The Tyrrells School

Aspire, Care, Learn for Life




Here are your spellings to practise for next week. How did you get on in your test?


Have a look at the letter formation video below and then complete the handwriting sheet or have a go on your own in your exercise book. Don't forget the golden handwriting rules!

(Can you remember them? Tell someone else what they are!)

Handwriting video

Still image for this video

Reading Comprehension

There are three levels to choose from for this activity. Please choose the level most appropriate for your child. There's some guidance on how tricky each level is in the image below.

Children should read the text and then answer the questions, giving as much detail as possible. Sometimes they are asked to answer in full sentences, so please encourage them to do this where appropriate. 

The reading task guidance gives you an outline of the type of questions used in these comprehension exercises - and some ideas of the type of questions that you can use when reading at any time with your children at home.


Problem of the Day: Can you solve it? Send us your answer on Seesaw please.

Today we are learning to develop understanding of halves and quarters of quantities.


Show children six apples and explain that you want to find half.



Ask:  What will I do to halve them? What does that mean? Explain that when we halve a quantity, we divide it into two equal groups. Find 6 objects from the house and demonstrate sharing the apples unfairly between you and your child, then claim that you have halved the apples because both of you have some apples. Children should disagree.



Ask: Why have I not halved the apples? We both have some!

Children say: Both people must have the same amount for it to be half.

Correct the distribution of apples by taking all the apples back and then sharing them one at a time. Model checking by counting the total for each person at the end.  


Children say: Each person has three apples. Three is half of six. When we divide the whole into two equal parts, we find one half.


The picture below shows the different representations of halving six.



Show children the picture below of four apples and another a bag of four apples. Explain that you cannot see how many apples are in the bag. Explain that the apples have been halved.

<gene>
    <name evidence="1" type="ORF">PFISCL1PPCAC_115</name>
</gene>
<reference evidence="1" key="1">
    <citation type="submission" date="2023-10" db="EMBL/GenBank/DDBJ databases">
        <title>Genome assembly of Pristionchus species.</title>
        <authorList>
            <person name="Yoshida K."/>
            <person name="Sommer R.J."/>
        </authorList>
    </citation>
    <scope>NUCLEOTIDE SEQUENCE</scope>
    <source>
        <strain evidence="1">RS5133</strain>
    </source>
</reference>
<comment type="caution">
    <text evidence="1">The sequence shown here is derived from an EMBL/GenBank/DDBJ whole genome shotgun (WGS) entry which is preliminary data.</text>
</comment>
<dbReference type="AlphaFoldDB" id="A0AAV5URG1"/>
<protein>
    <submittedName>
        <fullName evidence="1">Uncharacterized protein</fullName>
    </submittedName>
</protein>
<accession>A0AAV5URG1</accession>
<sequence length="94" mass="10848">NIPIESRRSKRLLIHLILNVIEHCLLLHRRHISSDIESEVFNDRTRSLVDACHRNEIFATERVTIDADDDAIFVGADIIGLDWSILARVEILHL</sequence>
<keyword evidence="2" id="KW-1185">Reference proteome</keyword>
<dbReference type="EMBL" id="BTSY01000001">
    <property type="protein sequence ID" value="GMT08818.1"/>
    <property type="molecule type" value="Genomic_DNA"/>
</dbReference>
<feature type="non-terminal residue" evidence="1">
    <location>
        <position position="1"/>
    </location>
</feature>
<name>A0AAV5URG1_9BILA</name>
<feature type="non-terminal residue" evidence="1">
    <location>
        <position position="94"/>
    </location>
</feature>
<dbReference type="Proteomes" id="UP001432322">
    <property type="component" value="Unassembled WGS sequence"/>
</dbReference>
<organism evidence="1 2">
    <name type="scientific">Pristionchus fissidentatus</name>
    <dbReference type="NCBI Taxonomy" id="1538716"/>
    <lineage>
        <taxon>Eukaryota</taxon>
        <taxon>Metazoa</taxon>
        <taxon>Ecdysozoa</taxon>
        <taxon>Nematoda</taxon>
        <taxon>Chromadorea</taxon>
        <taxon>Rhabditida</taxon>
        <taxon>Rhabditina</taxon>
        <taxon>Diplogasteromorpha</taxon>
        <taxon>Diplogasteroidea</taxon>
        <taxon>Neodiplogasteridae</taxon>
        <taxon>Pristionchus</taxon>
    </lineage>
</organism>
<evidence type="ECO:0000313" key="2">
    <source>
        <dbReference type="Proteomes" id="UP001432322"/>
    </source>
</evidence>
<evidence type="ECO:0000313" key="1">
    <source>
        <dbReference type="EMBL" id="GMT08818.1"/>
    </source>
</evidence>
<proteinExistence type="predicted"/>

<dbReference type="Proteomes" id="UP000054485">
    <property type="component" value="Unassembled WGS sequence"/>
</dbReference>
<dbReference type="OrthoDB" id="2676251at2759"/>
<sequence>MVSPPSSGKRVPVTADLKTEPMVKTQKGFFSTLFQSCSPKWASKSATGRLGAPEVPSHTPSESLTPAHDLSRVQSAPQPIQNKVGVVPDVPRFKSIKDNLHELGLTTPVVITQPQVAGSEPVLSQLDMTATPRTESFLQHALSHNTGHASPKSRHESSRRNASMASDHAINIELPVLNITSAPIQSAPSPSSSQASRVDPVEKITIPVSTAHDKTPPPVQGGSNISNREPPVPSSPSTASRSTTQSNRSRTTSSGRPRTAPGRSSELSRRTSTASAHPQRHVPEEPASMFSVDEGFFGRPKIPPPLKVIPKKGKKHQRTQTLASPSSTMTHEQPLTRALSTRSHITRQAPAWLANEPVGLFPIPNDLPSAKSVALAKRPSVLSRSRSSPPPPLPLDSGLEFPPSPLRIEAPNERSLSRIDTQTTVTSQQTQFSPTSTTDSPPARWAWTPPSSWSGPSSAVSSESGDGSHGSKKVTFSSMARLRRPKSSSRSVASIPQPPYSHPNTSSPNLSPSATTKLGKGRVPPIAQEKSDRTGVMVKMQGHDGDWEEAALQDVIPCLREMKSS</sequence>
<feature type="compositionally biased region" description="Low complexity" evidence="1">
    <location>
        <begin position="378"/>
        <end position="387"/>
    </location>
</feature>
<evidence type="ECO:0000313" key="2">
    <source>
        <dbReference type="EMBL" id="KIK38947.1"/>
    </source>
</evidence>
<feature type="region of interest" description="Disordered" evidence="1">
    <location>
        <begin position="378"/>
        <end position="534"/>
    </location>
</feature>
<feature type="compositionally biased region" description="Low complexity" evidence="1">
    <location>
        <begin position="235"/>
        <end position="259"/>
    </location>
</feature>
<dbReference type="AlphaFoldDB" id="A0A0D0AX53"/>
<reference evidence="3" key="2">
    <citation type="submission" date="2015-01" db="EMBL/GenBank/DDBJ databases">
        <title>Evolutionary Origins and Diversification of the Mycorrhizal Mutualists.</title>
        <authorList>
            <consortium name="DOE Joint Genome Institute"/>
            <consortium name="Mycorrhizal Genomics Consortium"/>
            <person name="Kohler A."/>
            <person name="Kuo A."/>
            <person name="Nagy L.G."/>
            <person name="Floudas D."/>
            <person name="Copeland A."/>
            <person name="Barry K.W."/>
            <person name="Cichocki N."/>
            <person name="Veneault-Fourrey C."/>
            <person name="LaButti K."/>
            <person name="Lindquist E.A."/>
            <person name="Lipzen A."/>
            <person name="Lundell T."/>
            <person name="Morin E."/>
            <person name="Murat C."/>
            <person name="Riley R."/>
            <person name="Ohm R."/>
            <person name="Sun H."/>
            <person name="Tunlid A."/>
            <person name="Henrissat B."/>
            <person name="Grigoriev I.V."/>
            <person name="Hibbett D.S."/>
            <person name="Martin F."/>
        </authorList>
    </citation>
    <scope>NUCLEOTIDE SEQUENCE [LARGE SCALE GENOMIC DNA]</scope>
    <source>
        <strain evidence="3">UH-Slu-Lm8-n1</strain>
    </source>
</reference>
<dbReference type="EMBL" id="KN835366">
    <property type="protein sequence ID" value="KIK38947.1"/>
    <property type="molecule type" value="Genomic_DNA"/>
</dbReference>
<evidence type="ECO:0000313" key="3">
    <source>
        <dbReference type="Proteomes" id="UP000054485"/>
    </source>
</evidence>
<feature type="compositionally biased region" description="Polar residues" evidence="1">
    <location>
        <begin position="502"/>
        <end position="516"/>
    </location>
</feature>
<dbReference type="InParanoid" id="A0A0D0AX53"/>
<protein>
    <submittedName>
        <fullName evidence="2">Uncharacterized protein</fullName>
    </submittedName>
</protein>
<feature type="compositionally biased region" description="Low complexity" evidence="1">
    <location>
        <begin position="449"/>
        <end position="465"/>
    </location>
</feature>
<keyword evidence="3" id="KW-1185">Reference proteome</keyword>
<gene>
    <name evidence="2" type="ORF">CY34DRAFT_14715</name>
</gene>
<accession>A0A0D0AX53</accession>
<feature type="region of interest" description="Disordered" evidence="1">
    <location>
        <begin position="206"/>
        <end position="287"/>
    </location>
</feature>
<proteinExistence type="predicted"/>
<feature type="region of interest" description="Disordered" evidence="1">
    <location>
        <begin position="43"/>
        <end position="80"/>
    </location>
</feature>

Ask: How many apples are there in total? Give children time to discuss and reason. Reasoning should be along the lines of:

Children say: Half means the whole has been divided into two equal parts.  The girl has four apples so there must also be four apples in the bag. The whole is eight. Half of eight is four.

Show children more examples of this below:




Exploring halves: Look at worksheet A below:



Ask children to read the speech bubble, e.g. “I have half of the apples. Sally has the other half. Two is one half.” Then ask children to represent each half using cubes (or other objects from around the house) in the ‘parts’ of a part-whole model, then bring them together into the whole.



Children to state the whole, e.g. “Four is the whole.” The final example is open-ended, with no values given for the half. Using cubes, children can make their own examples, using the same language structure.


Understanding of quarters of quantities Show children 12 apples and explain that you want to find one quarter.


Ask: What will I do to find one quarter? What does that mean? How many children will I share my apples between? Remind children that when we find one quarter of a quantity, we divide it into four equal groups.



Children should recognise that these are not quarter as they are not equal.

Ask: Have I divided my apples into quarters? Why? Why not?

Children say: You have not divided the apples into quarters because quarters are four equal parts of one whole.


Ask children to distribute 12 objects by sharing them one at a time.



Children say: Each child has three apples. One quarter of 12 is three. When we divide the whole into four equal parts, we find a quarter.


Below are show different representations of finding a quarter of 12:



Show children the picture below and explain that the child has a quarter of the total amount of apples.



Ask: How many apples are there in total? Give children time to discuss and reason. Reasoning should be along the lines of:

Children say: One quarter is one of four equal parts. I can see one part is two apples. That means the other children all have two apples. Two, four, six, eight. The whole is eight. A quarter of eight is two. Have a go using further examples where only one quarter is visible and children identify the whole using their understanding that a half is one of two equal parts.


Show children worksheet B.

The questions give children a pictorial representation (apples) of one quarter. They must draw the remaining three quarters (as in the first question), then identify the whole and one quarter. Children should represent each question using objects from around the house to support their conceptual understanding and their links between concrete, pictorial and abstract representations.